Memorial University Community Garden FAQ's
- How has Covid-19 impacted the operations of the garden?
- How do I learn more about the garden?
- How do I become a member of the garden?
- Do I have to be a member of the garden and have a plot to participate in the garden?
- Is there a cost to be a member?
- How long can I use the plot?
- Who can be a member of the plot and can I share a plot with friends?
- What is the role of the lead member?
- I have been notified that I have been assigned a plot. Do I have to attend the spring orientation meeting?
- What is my plot number?
- Do I need my own tools?
- How do I access the shed?
- Do I need to provide my own seeds/plants?
- How do I know what to plant?
- How do I find out about events and workshops?
- Is there water available?
- Is there compost available?
- Is there a garden plot available for individuals with mobility challenges?
- How do I send a message to the Board of Directors?
- Who is the community garden Board of Directors?
- Can I become a member of the Board of Directors?
1. How has Covid-19 impacted the operations of the garden?
Garden members will be required to agree to rules and restrictions based on the NL government alert levels and advice from Memorial’s Environmental Health and Safety. Current rules and restrictions will be provided prior to registration, will be posted in the garden, and may change at any time.
2. How do I learn more about the garden?
Check out: www.mun.ca/communitygarden, Memorial University Community Garden on Facebook or email: email@example.com
3. How do I become a member of the garden?
If you are a member of the Memorial University community (undergraduate student, graduate student, current or retired staff or faculty) and will be until November of the current year, you are eligible to apply for a plot. Notification of the application process will be posted on www.mun.ca/communitygarden, on the garden Facebook page, and at www.today.mun.ca/event.php in mid March with a deadline in late March. Plot selection is by lottery. Successful applicants are notified by e-mail. Successful applicants become lead members of a plot and can invite others to join the plot.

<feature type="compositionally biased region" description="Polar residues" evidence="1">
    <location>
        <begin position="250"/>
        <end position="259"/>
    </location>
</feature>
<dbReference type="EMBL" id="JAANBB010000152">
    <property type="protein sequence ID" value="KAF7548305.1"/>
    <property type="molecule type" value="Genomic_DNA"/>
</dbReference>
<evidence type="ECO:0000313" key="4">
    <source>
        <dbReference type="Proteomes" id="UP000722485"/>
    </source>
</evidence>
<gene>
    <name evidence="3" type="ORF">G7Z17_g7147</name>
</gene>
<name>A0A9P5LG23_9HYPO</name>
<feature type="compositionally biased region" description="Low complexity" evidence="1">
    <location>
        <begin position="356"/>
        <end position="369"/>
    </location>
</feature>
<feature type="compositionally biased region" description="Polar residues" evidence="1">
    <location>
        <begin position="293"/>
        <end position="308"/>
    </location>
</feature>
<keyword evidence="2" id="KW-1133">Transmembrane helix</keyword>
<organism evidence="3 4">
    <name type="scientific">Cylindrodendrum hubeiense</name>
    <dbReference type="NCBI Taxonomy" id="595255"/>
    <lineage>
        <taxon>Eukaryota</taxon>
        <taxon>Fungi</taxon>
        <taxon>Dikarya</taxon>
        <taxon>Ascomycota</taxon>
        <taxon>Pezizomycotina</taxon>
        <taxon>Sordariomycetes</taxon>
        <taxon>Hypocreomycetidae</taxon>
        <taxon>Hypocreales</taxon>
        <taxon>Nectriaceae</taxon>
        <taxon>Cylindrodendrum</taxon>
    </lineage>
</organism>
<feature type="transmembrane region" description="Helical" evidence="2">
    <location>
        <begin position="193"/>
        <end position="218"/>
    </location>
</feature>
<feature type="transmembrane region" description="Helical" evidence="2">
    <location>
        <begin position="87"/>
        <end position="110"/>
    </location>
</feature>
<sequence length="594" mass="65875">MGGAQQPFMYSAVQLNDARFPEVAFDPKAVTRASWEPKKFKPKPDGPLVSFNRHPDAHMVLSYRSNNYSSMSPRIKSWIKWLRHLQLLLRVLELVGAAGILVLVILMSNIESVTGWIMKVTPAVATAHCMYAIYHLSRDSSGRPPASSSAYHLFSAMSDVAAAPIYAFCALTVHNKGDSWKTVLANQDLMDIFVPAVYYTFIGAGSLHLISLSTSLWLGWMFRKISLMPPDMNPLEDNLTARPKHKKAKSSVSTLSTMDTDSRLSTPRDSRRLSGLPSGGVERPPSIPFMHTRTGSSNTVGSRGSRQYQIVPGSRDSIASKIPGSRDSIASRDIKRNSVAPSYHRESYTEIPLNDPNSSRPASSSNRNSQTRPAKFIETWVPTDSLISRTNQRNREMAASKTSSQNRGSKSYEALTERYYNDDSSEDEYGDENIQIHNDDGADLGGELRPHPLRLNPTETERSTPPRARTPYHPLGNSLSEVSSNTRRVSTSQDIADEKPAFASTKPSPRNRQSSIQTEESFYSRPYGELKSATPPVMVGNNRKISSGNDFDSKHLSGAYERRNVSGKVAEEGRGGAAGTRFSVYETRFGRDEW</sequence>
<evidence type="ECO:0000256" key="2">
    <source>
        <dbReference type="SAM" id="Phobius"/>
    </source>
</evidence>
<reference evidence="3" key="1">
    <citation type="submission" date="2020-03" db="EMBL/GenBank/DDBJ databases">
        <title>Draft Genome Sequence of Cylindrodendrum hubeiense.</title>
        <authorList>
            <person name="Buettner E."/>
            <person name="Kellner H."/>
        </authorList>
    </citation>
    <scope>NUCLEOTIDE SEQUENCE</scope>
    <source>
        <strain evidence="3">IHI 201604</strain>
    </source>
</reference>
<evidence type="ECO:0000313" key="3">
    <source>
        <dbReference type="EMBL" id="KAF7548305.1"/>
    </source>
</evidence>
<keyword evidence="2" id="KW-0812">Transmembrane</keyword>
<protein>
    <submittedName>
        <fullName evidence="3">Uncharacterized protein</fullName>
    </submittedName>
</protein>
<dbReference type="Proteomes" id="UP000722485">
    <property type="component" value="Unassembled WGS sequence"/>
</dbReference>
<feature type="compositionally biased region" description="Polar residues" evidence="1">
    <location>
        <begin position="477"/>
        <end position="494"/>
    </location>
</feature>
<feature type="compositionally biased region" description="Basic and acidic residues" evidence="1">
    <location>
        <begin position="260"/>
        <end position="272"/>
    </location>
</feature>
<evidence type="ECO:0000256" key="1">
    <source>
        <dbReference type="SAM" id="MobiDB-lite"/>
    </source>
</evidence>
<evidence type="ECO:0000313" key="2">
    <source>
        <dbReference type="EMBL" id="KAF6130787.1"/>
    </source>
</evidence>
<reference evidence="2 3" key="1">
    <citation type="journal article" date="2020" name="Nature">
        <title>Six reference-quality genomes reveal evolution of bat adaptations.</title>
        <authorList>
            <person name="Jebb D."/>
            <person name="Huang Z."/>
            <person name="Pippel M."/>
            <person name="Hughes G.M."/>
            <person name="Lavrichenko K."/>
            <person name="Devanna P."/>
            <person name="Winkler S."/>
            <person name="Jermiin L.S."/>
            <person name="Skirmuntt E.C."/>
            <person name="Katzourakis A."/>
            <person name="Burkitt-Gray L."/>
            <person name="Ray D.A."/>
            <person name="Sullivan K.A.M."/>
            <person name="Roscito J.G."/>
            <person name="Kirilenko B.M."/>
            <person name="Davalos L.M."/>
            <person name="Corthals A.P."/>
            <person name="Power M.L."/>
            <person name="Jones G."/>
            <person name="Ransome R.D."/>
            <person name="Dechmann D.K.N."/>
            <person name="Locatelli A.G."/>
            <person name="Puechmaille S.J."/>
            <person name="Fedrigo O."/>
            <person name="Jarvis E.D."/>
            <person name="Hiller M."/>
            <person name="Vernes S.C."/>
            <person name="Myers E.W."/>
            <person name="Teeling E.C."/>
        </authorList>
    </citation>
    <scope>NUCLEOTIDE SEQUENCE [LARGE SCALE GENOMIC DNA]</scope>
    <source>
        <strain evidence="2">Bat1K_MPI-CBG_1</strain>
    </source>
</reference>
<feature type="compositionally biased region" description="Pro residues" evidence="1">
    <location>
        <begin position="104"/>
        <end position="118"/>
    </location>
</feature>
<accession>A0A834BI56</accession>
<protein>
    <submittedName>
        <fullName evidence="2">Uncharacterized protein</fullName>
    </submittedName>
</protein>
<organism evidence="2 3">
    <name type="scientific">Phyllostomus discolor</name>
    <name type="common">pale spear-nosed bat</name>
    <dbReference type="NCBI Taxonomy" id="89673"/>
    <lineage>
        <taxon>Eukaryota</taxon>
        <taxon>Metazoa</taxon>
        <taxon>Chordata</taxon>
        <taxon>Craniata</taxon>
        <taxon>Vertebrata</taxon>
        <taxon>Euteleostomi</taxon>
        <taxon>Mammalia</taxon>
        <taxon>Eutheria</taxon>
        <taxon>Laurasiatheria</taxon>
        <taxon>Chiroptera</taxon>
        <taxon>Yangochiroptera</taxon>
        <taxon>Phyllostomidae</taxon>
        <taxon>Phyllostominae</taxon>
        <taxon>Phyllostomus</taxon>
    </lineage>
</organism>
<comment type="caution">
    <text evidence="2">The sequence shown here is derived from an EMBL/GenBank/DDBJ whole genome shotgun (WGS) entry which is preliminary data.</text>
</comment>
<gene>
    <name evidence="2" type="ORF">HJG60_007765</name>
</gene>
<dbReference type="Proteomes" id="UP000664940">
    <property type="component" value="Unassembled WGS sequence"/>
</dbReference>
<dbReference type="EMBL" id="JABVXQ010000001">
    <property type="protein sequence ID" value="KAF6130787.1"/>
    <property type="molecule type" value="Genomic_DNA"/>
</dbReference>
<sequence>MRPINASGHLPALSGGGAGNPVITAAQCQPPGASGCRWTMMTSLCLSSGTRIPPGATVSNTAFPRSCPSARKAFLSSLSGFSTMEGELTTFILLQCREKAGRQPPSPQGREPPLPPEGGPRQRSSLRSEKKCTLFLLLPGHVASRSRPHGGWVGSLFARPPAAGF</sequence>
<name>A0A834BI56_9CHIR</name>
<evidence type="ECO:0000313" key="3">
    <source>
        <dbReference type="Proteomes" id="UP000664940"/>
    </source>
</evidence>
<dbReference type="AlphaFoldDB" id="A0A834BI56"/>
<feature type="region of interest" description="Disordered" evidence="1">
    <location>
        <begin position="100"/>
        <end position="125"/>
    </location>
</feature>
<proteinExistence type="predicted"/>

4. Do I have to be a member of the garden and have a plot to participate in the garden?
No. There are opportunities to participate in the garden without having a plot. Events and workshops that are open to the public will be posted on the garden website, on Facebook and on the Memorial events calendar. There are opportunities to volunteer and each year students are hired to help with the garden. E-mail firstname.lastname@example.org for more information.
5. Is there a cost to be a member?
There is an annual fee for each plot ($30 for a small plot or $50 for a large plot in 2021). The lead member is responsible for paying the fee during registration.
6. How long can I use the plot?
Plots may be kept for up to three years once assigned to the lead member. After this period, the member must give up the plot and wait at least one year to re-apply. This ensures that more members of the Memorial community are able to become members of the garden.
7. Who can be a member of the plot and can I share a plot with friends?
If you are a member of the Memorial University community (undergraduate student, graduate student, current or retired staff or faculty) you can be the lead member of a plot. It is up to the lead member to determine the members of the plot.The plot can be shared with other members of the Memorial community and family members. All members must sign the Garden Agreement.
8. What is the role of the lead member?
The lead member is responsible for making sure the plot agreement is adhered to, and for ensuring the plot is cleaned up at the end of the season. The lead member is the only individual from the group who can apply to renew the plot for the following season (and only if they continue to be a member of the Memorial University community).